If you are a frequent bicycle rider, you are probably aware of traffic laws. These laws are in place to protect and prevent any accidents to bicycle riders as yourself. Bicyclists are required to follow the same rules as vehicles. Rules may differ depending on the country you live in, but there are a few general rules that are standard for all bicyclists.

Riding a bike is quite different from driving a vehicle. There is the possibility that you will want to ride through a red light or stop signs, or even ride the wrong way on the road. Bicyclists rarely get a ticket for not adhering to the official bicycle traffic rules. However, not following the general rules can lead to accidents and severe injuries.

Riding a bicycle is no excuse for not following traffic laws. In fact, by cyclists following the rules, they play a big role in reducing accidents to themselves, motorists and pedestrians. Here are some of the basic bicycle traffic rules to follow:

1. Always wear a helmet

The helmet is critical for your safety, but you probably find it uncomfortable and will notice that many riders do not use helmets. On the road, cyclists can easily encounter a collision with vehicles resulting in a crash and head injury. With proper design and fitted helmets, cyclists can prevent not just a head injury, but also damage to the face and neck.

2. Ride in the direction of traffic

First, you need to keep a certain distance with vehicles, especially in areas where there are no bicycle lanes. Second, you have to ride in the same direction as traffic. You may think riding facing traffic is much safer, but riding against traffic means you are not following road signs and signals.

Additionally, you may not be visible to motorists. While riding in the direction of traffic is a general rule, it is also a law in most cities.

3. Ride closer to the side of the road

Avoid riding in the middle of the road if there is too much traffic. Try to keep closer to the side of edge of the road to allow vehicles to pass. Laws state that you have to ride on the right side of the road. Riding on the left side and against traffic can be a violation. In addition, you cannot ride over a crosswalk as this designated point is only for pedestrians.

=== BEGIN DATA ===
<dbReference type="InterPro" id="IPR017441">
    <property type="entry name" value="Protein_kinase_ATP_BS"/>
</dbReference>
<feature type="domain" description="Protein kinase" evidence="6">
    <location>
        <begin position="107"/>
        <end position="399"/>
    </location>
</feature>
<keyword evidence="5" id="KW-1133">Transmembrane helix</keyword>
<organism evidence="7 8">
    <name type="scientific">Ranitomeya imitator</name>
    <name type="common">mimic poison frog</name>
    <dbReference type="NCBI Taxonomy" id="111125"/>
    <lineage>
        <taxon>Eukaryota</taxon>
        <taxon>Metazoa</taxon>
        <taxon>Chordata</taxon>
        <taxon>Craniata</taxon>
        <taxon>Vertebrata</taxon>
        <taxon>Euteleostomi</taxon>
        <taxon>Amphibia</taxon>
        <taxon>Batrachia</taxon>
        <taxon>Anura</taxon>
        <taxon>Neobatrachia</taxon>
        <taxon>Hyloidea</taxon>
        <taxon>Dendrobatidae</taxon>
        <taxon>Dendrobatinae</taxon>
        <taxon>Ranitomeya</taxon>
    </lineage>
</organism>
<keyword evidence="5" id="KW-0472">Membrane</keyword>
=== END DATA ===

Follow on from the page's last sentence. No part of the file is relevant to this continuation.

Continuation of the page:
4. Use bicycle lanes at all time

Many countries have dedicated bicycle lanes. These lanes make it easy for cyclists as well as vehicles as they can continue their journey without having to stop or slow down to accommodate each other. However, both the motorist and cyclist have to be aware of each other to ensure safe distance between them.

5. Give priority to pedestrians

Even if you are using a bicycle, you have to give priority to pedestrians. This means you have to stop at all crosswalks to allow pedestrians to pass. Sometimes pedestrian do not use a designated crosswalk. Regardless, the cyclist has to pay attention and take care of the pedestrian’s safety at all times.

6. Stop at signal lights

Like all motorists, cyclists have to stop at all signal lights. Riding a bike is no excuse to skip a light or two. If you see the amber light from a distance, start preparing to stop when you reach the stoplight.

7. Reflectors and lights for nighttime

For your safety and visibility at all times, it is crucial for your bike to have lights and a reflector jacket. Reflector jackets are essential for high visibility when there is low light, rain, fog and complete darkness.

8. Do not ride on sidewalks

Make sure you are aware of the sidewalk laws in your city. It might be safer to ride on the sidewalk, but it can be hazardous as bicycles are considered vehicles. Avoid sidewalks as these structures are built for pedestrians.

Many bicycle traffic laws prohibit cyclists from using sidewalks with high pedestrian density. Cyclists can be fined for using sidewalks in some cities. Only children may be allowed to ride on sidewalks.

9. Obey all road signs

You need to stop completely at a stop sign or yield to ongoing traffic at a yield sign similar to a vehicle. Of course, bicycles move slowly and it may not seem practical to come to a complete stop. But to avoid any collision with ongoing traffic, it is always good to stop and wait until the road is clear.

10. Use hand signals at all time

Hand signals are essential to keep vehicle drivers informed of your maneuvers. While riding, it may be difficult to leave your handlebar to extend your arm, but you must do. Slow down and extend your arm as needed to inform other road users of the direction you will be taking next.

The good news is that there are only four to six hand signals you need to know. These include left turn, right turn, alternative right turn, moving over, and stopping or slowing down.